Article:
I do find buttermilk is key to converting my recipe to gluten-free - really gives it "rise". The other thing is not to add too much liquid for a thicker pancake. Along that vein, what if you thinned the batter a bit? Or did you already try that? Thinner should cook more thoroughly.

I've also noticed they're super sensitive (more than gluten) to my pan temperature. I almost have to have my pan too hot.

I've seen recipes using almond flour...

 

Yeah, sure did try a thinner batter, thicker batter, thinner pancake, thicker pancake, and every other variation I can think of. That's what lead me to the conclusion that the flour just doesn't cook thoroughly.

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Hi everyone.

 

As I refined my pancake recipe, I found that sometimes I'd get really sick afterwards. This seemed to be the case more and more, until I just didn't want to make them, being sure I'd regret it later. But since it didn't happen with an earlier incarnation of the recipe, I knew it had to be something regarding the changes I'd made to it. I simply had to figure out what the trouble was.

 

What I've determined is that the flour must be completely cooked, or it will make me sick, even if they don't look or taste raw at all. And, much to my chagrin, this depends mostly on the types of flours being used. Cooking them longer didn't get them cooked enough, even when partially burning them. Altering the thickness of the batter has not helped either.

 

The flours that have proved to be trouble thus far are legume (bean) flours. They all seem to require a longer cooking time than can effectively be achieved with pancakes. Or, perhaps the inside of the pancake doesn't get hot enough for this type of flour. Since the very same flours pose no such problem in breads and other things, and since precooking the flour renders them perfectly safe in pancakes, it certainly points to the fact that the flour isn't getting fully cooked. It is disappointing, as I found certain legume flours really help to get a nice texture and flavor in pancakes. Incidentally, even though precooking the flour makes it safe, it also ruined the texture of the finished pancake. So that's really not a satisfactory solution.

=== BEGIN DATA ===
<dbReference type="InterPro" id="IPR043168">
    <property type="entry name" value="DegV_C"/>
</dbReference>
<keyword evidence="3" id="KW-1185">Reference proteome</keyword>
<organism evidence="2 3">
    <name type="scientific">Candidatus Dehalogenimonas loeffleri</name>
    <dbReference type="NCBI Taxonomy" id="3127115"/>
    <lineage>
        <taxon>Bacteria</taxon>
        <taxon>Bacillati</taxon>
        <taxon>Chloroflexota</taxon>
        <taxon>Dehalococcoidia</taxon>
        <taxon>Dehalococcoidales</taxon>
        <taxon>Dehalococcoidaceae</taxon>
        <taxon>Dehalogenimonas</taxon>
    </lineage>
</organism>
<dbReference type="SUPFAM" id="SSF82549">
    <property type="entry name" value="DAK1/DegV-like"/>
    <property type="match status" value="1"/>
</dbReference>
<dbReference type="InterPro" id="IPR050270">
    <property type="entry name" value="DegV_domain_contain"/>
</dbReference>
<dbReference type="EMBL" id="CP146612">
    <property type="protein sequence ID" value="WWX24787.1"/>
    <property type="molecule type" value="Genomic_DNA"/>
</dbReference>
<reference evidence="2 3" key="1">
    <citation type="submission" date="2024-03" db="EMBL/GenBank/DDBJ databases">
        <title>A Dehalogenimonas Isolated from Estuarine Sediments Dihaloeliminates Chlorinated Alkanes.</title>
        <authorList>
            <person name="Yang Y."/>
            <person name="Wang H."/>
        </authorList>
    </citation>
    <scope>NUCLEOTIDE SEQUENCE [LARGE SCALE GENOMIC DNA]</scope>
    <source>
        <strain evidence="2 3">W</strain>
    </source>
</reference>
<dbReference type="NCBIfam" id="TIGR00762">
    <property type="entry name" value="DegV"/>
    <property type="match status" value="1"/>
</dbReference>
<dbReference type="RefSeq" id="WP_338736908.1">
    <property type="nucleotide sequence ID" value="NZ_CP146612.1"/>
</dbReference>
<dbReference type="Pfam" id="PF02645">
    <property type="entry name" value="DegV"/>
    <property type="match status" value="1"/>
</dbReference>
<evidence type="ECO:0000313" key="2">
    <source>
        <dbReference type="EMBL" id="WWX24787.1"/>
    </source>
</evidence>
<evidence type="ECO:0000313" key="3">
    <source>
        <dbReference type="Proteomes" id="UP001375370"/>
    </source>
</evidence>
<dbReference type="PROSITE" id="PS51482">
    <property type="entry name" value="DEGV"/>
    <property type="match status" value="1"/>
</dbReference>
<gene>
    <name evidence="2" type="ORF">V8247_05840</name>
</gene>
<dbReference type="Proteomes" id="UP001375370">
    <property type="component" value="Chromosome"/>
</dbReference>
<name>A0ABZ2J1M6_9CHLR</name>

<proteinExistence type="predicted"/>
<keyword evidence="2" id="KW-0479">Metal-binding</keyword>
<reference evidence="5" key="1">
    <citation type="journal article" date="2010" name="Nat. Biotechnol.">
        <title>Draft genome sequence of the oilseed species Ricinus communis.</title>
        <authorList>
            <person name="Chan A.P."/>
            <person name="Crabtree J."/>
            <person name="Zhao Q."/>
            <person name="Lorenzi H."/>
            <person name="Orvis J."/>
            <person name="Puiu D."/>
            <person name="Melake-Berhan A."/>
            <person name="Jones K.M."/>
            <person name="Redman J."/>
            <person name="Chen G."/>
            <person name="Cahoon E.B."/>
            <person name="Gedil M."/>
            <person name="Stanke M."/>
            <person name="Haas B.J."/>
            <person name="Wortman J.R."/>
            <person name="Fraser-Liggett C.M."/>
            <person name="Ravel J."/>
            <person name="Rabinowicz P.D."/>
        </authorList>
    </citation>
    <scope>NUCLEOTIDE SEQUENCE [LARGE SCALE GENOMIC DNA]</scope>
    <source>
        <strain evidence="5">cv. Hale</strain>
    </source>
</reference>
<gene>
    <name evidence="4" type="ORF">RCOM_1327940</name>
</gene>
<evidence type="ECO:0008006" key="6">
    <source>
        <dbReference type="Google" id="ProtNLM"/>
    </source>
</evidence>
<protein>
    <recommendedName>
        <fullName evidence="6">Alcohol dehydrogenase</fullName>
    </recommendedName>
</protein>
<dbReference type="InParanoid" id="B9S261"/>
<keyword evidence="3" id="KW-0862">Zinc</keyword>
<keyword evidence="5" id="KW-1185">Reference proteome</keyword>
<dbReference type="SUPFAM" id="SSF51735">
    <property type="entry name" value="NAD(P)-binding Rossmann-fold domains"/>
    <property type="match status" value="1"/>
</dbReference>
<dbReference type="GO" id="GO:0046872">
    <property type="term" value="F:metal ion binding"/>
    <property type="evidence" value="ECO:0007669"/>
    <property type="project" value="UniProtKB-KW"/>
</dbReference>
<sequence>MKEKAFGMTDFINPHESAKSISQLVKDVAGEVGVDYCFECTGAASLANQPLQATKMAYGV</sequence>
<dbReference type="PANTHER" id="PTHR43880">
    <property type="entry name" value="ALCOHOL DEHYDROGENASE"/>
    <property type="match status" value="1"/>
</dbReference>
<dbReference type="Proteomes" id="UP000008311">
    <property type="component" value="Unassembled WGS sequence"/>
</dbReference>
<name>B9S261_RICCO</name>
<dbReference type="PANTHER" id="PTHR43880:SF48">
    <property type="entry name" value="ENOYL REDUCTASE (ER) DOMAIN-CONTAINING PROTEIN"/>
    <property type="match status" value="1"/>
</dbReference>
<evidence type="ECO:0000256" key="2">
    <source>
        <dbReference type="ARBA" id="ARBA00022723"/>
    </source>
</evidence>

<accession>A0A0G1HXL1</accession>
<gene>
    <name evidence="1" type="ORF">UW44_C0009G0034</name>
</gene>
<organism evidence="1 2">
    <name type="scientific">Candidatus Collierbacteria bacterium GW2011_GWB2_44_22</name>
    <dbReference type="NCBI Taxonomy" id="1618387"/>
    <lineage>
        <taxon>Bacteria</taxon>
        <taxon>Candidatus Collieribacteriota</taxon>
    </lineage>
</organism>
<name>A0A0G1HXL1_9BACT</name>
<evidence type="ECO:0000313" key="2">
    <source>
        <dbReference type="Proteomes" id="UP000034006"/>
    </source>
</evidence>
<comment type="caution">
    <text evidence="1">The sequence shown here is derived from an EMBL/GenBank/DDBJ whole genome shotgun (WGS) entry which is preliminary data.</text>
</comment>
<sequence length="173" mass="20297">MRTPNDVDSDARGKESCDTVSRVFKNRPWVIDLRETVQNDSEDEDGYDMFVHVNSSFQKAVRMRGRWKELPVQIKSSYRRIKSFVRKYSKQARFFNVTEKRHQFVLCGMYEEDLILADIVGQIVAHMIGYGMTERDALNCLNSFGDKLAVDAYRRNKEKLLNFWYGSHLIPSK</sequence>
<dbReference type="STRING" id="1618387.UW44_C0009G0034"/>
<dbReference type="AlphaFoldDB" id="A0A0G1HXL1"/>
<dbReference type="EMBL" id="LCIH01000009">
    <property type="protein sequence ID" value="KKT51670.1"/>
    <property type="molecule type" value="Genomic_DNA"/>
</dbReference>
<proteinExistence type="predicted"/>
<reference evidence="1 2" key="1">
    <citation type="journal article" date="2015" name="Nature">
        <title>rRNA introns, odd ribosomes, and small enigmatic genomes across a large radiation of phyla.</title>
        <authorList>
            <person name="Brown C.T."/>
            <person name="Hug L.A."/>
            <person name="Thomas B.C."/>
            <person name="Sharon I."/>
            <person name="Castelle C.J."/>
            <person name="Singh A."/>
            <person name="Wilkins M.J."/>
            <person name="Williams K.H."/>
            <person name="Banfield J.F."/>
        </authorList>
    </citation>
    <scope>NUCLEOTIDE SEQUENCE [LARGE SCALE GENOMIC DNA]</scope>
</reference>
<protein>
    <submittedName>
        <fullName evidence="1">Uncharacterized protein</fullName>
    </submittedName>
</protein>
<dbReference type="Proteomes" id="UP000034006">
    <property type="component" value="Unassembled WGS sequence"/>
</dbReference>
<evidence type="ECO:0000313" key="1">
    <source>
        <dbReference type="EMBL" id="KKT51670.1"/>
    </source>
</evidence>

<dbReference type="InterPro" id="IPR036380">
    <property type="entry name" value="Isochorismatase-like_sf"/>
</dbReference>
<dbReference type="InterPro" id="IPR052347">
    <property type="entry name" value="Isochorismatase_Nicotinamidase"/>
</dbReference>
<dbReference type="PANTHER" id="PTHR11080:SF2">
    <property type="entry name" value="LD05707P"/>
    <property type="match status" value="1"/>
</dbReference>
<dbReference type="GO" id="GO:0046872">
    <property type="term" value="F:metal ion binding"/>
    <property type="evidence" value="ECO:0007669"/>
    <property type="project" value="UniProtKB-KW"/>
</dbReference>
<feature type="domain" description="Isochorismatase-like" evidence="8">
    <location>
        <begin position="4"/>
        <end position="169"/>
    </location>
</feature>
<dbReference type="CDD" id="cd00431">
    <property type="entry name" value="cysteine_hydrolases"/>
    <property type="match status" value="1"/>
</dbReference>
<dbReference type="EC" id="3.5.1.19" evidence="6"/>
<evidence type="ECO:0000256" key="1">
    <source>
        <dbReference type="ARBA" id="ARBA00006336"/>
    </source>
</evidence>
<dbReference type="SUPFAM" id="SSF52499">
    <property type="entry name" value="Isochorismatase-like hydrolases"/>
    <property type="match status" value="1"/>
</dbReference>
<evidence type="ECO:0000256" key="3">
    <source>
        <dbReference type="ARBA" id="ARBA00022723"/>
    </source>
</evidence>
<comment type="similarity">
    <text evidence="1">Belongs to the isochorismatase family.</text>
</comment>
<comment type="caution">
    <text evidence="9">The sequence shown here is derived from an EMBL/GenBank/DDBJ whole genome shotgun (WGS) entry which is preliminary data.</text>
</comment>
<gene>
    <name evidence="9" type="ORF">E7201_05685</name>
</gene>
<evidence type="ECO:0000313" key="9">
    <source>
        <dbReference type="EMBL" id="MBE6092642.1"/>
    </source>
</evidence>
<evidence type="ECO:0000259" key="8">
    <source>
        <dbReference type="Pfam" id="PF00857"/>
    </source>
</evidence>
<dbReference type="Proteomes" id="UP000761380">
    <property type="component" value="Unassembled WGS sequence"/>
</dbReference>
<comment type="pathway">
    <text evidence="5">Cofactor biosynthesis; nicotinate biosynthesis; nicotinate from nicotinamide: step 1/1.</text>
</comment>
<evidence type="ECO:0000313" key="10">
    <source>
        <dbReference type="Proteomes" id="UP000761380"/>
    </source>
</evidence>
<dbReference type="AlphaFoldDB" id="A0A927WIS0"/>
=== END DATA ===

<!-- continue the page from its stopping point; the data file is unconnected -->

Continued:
It also seems that other ingredients which retain moisture may prevent the pancake from cooking fully. This further complicates the matter of obtaining the best texture. Although I find the addition of xanthan or guar gum simply creates a soggy pancake, I did get good results with psyllium husk powder. However, this too tends to prevent the flour from cooking fully, so now I leave that out as well.

 

Currently, buckwheat flour alone is my preference. I recently tried adding some sorghum flour, but neither texture nor flavor was as good. I think I'll try some quinoa next time, and see if that makes an appreciable improvement. I tried some quinoa in the past, and I recall it wasn't bad in small amounts, but that was a much earlier (and different) recipe, so I have to try it again. Thing is, quinoa is comparatively costly, so it'd have to really make a good pancake to be worth it. The buckwheat works pretty well though, just not quite as nice as I'd been getting with some legume flours.

 

BTW, I don't use dairy or eggs, so the remaining ingredients become that much more important.

 

Perhaps those with stronger digestion never notice a partially uncooked pancake. Looking on the bright side, I don't have any craving for raw cookie dough. Can't imagine how I'd feel after a spoonful of that!